Today on the Doc On The Run podcast we’re talking about why runners should always get copies of the x-ray or MRI imaging disk.
I was just on a call with a second opinion telemedicine visit for an injured runner and she’s had an injury that she actually had before. Unfortunately, that injury was that eight years ago. Now, when you have an injury and you go get x-rays, or even better, you’ll get an MRI or a CT scan, some kind of advanced imaging that shows more detail than the x-rays, you should always get a copy of that disk and this was a great example why.
We wanted to know whether or not this thing is actually in the same place, or if it’s in a different place, or if it’s actually a lot worse than it was before and the only way to do that is to compare it to the prior imaging study. So if you can look at the x-rays side by side and compare them, it gives you a lot of really useful information. If you have an MRI and compare them side by side, it gives you a lot of great information as well. But you can only do that if you have it.
It may come as a surprise to you, but in every single state, there are specific rules and laws that determine how long a doctor, or a imaging facility, or a hospital, or any medical provider has to maintain your records, and it’s not forever. So it can vary pretty well widely from just a couple of years to seven years. It just depends on the state you’re in.
Now, I personally had tried to request my medical records when I was in medical school, and when I called the hospital, they said, we purged all those records. I was kind of shocked. I said, “Well, what do you mean you purged them?” And they said, “We get rid of them. We don’t have them. We don’t keep them forever. They take up space.” And it really, and truly surprised me. But it shouldn’t surprise you that much.
Now believe it or not with things like plain film x-rays where you get the big black and white sort of sheets that look like film, and the MRIs and the CT scans like that, that aren’t digital, but are actually the sort of old school versions of them, many hospitals will actually take those and when the price of silver goes up, they actually take the film and they extract the silver out of the film and make money from it. Now it’s not a lot of money, but every little bit helps when you’re running a place like a hospital that costs so much money to run.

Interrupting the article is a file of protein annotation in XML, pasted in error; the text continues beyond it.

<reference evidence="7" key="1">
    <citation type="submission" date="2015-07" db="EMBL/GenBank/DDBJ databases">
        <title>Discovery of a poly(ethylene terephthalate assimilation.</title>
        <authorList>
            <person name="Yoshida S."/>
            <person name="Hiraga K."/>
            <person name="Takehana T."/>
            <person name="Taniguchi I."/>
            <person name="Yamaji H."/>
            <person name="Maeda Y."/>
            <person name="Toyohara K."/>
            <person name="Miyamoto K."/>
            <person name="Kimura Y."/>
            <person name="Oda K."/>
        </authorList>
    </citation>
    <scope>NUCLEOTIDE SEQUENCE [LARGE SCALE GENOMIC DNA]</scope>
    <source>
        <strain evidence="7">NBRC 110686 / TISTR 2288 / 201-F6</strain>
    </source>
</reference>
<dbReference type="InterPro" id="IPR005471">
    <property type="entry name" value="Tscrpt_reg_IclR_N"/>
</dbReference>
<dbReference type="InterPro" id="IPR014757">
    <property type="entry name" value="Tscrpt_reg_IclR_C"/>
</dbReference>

So when the price of silver goes up, they typically go on these purges of basically getting rid of x-rays, and CT scans, and MRIs to get the money from extracting the silver. Many hospitals and doctor’s offices also have a program where basically once a year, they go through records and see if they’re required to maintain them anymore. When they’re not required to maintain them anymore, while they purge them, that means they delete them from their systems, or they shred them, or they take them to a place that incinerates and burns medical records.
Hopefully if you get an injury, and you have to have x-rays or an MRI, you’re not going to have to look at them for comparison later. But it’s always better to do it. For example, if you had x-rays just recently and you have an injury, and you’re not sure whether or not the doctor is actually giving you the best advice, you can get a second opinion.
I do telemedicine visits all day and the first thing that I do when somebody schedules a telemedicine visit, is I send an email to you telling you what I need from you, and letting you know that if you had x-rays or MRIs, you can send those images to me so I can look at them, load them into a viewing program. Then when I do your second opinion visit, I actually do a screen share where I go through all of those images with you so you can see what’s actually on them.
But obviously if you don’t have the disk, I can’t do that. So you’ve got to make sure you get the disk. It’s part of your medical record, and you can ask for it. So if you’re listening to this and you’re about to get x-rays, or you’re about to get an MRI, make sure you ask for it.
Now, the facility will almost always say something like, “Don’t worry, we’re going to send it to your doctor. It’ll be fine.” What they mean is we’re going to send a report from the radiologist. They don’t typically send the images to the doctor. They just send a report. But you want that report and you want the images so that’s why you ask for the disk.
So get the disk, that way you’ll have it for future comparison if ever needed, and you’ll also have it on hand immediately if you decide you want to get a second opinion from somebody else. But make sure you get the disk next time you get x-rays or an MRI.